Accordo’s 2018-19 season has ended. Schubert Club Mix is still under way. On May 9 at the Machine Shop, Chalaca – clarinet, harp and percussion – will perform music by composers who have immigrated to the United States from Argentina, Brazil, Colombia, Cuba, Puerto Rico and Venezuela. On May 23 at TPT Studio A in Lowertown, Mix will present “Tienda,” a partially staged opera by Schubert Club composer-in-residence Reinaldo Moya about a Mexican musician who immigrated to Minneapolis in 1886 and opened a small grocery store in St. Paul. Among the performers: Clara Osowski. FMI and tickets for both. There will also be a free community performance of “Tienda” on Saturday, May 25, at 2 p.m. at Neighborhood House.
Today (Tuesday, April 30) on your streaming device: International Jazz Day Global Concert 2019. This year’s concert – always an all-star affair, co-chaired by jazz legend and UNESCO Goodwill Ambassador Herbie Hancock – will take place in Melbourne’s Hamer Hall and feature Hancock, Dee Dee Bridgewater, Till Brönner, Brian Blade, Kurt Elling, Ledisi, Antonio Sánchez, Somi, Lizz Wright, and many more, including jazz musicians from China, Iran, Japan, the Netherlands, and Lebanon. Truly a global affair, Jazz Day will be celebrated in more than 190 countries and the concert will be seen by millions of viewers worldwide. Tune into YouTube, Facebook, jazzday.com and UNESCO starting at 10 a.m. CST.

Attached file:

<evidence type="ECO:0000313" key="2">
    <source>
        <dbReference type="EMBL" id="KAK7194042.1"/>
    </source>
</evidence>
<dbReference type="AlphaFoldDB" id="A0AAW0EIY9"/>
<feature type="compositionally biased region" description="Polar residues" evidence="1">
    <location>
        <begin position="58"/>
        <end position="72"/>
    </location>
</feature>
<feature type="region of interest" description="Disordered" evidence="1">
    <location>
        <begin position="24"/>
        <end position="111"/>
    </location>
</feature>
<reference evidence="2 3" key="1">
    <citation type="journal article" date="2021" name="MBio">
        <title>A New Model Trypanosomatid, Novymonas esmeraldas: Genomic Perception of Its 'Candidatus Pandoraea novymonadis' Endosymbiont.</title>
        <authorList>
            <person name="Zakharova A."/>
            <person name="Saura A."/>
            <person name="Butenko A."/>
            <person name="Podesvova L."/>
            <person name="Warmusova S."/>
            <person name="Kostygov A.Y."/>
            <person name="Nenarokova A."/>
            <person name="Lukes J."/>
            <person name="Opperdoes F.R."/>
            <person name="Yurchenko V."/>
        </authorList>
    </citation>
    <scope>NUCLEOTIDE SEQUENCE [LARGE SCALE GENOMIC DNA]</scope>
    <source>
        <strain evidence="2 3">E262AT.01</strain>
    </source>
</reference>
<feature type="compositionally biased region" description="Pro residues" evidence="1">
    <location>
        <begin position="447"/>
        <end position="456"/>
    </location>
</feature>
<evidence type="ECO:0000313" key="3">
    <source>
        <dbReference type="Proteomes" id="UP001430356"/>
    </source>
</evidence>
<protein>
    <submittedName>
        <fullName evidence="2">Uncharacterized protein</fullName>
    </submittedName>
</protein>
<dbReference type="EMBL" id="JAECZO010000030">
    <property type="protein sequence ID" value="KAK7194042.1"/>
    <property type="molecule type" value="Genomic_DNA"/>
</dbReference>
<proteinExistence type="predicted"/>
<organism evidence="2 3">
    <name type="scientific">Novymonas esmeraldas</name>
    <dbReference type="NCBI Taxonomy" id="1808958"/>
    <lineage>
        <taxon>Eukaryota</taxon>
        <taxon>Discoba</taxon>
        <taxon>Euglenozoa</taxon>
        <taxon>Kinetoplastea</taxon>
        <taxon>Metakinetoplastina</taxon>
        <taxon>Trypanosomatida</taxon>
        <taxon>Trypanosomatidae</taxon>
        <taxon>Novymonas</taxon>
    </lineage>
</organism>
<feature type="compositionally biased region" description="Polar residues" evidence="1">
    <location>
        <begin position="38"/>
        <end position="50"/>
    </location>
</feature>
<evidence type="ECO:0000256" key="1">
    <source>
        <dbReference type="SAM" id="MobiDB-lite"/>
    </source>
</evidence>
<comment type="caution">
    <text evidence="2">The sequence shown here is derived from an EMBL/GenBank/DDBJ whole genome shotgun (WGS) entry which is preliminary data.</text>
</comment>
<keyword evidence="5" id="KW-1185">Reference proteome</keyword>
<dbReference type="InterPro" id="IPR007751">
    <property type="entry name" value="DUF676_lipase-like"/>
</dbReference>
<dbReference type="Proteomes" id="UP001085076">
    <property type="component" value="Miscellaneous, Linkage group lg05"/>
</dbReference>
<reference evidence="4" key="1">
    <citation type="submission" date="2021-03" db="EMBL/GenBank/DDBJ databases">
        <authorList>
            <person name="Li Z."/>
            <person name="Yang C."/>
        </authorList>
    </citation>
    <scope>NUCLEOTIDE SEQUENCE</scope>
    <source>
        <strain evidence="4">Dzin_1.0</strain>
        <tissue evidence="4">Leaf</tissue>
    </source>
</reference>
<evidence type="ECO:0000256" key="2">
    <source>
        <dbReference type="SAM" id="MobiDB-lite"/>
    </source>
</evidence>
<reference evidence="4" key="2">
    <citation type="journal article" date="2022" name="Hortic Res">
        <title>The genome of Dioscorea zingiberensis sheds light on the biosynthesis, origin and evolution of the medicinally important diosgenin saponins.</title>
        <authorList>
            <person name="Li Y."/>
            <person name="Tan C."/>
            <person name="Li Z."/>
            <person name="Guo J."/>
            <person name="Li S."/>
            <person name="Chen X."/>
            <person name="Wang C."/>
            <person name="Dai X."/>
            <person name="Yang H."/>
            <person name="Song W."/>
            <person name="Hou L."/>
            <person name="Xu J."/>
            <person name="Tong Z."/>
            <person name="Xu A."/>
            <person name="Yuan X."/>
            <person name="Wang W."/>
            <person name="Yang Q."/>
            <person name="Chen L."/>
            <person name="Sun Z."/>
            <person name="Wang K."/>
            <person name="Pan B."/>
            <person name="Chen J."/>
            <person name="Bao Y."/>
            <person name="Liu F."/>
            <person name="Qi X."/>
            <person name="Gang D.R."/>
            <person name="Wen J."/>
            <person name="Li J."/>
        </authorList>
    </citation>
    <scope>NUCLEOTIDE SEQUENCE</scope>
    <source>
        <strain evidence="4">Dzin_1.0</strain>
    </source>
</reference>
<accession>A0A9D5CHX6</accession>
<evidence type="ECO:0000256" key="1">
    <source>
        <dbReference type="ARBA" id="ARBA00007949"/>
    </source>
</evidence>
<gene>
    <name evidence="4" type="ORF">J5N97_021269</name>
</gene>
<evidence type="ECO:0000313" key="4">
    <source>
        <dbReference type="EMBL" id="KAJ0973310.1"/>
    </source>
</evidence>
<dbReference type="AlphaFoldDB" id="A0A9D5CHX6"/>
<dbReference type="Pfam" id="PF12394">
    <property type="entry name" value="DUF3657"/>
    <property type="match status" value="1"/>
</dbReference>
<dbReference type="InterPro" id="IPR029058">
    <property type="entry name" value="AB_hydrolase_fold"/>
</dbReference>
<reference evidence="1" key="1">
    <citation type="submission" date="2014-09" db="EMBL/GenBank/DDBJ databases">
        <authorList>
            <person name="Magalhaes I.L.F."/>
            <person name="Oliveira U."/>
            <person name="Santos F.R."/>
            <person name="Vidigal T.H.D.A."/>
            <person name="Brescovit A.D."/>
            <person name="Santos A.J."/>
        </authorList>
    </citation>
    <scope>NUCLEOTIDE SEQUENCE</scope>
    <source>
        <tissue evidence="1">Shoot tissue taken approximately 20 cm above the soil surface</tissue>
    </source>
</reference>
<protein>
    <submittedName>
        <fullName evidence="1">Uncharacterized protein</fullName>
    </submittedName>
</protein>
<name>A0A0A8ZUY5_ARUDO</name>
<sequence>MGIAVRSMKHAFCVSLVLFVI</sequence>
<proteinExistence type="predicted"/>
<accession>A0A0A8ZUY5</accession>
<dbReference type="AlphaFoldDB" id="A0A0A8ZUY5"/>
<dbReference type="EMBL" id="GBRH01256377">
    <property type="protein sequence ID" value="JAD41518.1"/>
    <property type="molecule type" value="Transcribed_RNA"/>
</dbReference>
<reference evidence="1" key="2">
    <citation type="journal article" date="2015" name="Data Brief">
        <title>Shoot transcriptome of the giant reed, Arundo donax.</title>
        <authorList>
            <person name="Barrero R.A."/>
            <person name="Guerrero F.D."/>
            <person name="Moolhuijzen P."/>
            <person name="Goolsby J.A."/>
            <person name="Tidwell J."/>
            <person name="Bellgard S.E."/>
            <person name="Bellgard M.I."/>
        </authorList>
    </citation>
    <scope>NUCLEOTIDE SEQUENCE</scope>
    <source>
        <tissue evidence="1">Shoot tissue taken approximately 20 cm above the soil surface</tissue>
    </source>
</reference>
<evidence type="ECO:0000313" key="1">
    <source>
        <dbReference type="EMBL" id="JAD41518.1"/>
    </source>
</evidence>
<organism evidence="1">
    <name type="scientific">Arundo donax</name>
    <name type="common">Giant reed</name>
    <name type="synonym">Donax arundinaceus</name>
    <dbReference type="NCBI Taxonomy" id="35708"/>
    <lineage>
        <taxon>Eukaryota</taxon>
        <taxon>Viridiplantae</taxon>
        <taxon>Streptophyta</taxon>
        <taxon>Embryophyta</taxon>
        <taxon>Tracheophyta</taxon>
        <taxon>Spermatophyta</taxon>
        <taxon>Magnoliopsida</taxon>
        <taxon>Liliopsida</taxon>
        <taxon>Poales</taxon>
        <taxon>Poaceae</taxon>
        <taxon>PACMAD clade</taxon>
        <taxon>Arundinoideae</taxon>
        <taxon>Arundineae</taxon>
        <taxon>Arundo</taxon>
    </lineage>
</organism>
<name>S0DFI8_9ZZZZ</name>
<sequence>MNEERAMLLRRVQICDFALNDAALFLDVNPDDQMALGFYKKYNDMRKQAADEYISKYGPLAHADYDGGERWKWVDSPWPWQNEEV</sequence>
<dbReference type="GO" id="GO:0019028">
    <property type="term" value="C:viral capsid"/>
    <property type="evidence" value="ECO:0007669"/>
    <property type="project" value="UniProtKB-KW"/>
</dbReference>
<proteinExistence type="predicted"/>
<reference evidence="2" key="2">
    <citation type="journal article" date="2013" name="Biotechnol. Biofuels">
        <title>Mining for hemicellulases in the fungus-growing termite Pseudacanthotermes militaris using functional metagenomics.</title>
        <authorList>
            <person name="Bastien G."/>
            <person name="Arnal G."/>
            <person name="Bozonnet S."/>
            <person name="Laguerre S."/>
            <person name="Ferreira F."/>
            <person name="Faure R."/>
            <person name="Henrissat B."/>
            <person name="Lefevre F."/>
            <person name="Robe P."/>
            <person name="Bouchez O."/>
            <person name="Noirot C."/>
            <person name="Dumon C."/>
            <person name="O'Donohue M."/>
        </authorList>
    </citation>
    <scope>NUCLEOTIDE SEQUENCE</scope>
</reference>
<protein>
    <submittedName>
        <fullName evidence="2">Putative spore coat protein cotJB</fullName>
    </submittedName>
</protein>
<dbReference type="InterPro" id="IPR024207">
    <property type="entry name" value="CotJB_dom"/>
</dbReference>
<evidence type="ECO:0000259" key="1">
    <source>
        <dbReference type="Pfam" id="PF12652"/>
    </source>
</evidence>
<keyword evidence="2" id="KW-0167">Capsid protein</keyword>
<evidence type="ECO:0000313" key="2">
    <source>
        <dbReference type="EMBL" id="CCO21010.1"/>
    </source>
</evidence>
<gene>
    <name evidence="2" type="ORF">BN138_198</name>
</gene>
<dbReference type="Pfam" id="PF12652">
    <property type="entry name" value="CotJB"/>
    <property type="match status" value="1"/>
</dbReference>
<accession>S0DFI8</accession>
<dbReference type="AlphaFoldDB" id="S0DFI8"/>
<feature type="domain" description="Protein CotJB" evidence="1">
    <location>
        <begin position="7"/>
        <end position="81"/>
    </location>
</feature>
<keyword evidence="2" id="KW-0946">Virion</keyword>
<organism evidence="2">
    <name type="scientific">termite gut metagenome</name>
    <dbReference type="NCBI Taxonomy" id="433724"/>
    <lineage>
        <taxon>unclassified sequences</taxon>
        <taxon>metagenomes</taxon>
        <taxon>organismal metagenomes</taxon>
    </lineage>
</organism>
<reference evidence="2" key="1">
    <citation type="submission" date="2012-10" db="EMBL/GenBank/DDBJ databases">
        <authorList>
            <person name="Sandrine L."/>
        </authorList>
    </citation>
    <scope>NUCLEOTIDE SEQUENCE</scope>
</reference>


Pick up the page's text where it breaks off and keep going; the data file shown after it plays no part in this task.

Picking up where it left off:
Tonight (Tuesday, April 30) at Magers & Quinn: Louis Bayard presents “Courting Mr. Lincoln.” The latest from the New York Times Notable Book author is the story of a young Mr. Lincoln and two people who loved him: debutante Mary Todd and Lincoln’s best friend and roommate, Joshua Speed. Here’s Chris Hewitt’s review for the Star Tribune. 7 p.m. Free.
Now at the Southern Theater: Mathew Janczewski’s Arena Dances 3rd Annual Candy Box Dance Festival. A week of performances, new works, masterclasses and discussions curated by Janczewski to strengthen and lift up the Minneapolis modern dance scene. This year’s headliners are Darrius Strong’s STRONGmovement, with two remounts and a new work; April Sellers Dance Collective, with a reimagined piece from the past; and Chris Schlichting, with the debut of a new duet. All three will perform at 7:30 Thursday through Saturday and 2 p.m. Saturday. FMI and tickets ($20/$12/pay-as-able, depending on performance). Happy Hour works-in-progress showings will take place Tuesday through Friday at 5:30. Artist workshops are scheduled for 9:30-11:30 daily. FMI.
Now at the Film Society’s St. Anthony Main Theatre: “Amazing Grace.” The heavenly Aretha Franklin concert film we almost never saw – technical problems were followed by other snags, including Franklin’s refusal to release it – has moved from the Uptown to the St. Anthony Main, so you can still see it in a theater on a big screen. This is the film that captures Franklin’s recording of the best-selling gospel album in history, nearly 50 years ago. FMI including trailer, times and tickets ($9.50; $5 on Tuesdays).
Sunday at the Ordway: Omara Portuondo: One Last Kiss Tour. Cuba’s greatest diva became known to U.S. audiences in the late 1990s as the female voice of the Buena Vista Social Club. But she had already been singing for decades and had fans all over the world. Now 88, she’s on her final international tour, which will bring her to the Ordway. With Roberto Fonseca on piano, Andres Coayo on percussion, Ruly Herrera on drums and Yandy Martinez on bass. 7:30 p.m. FMI and tickets ($48-79).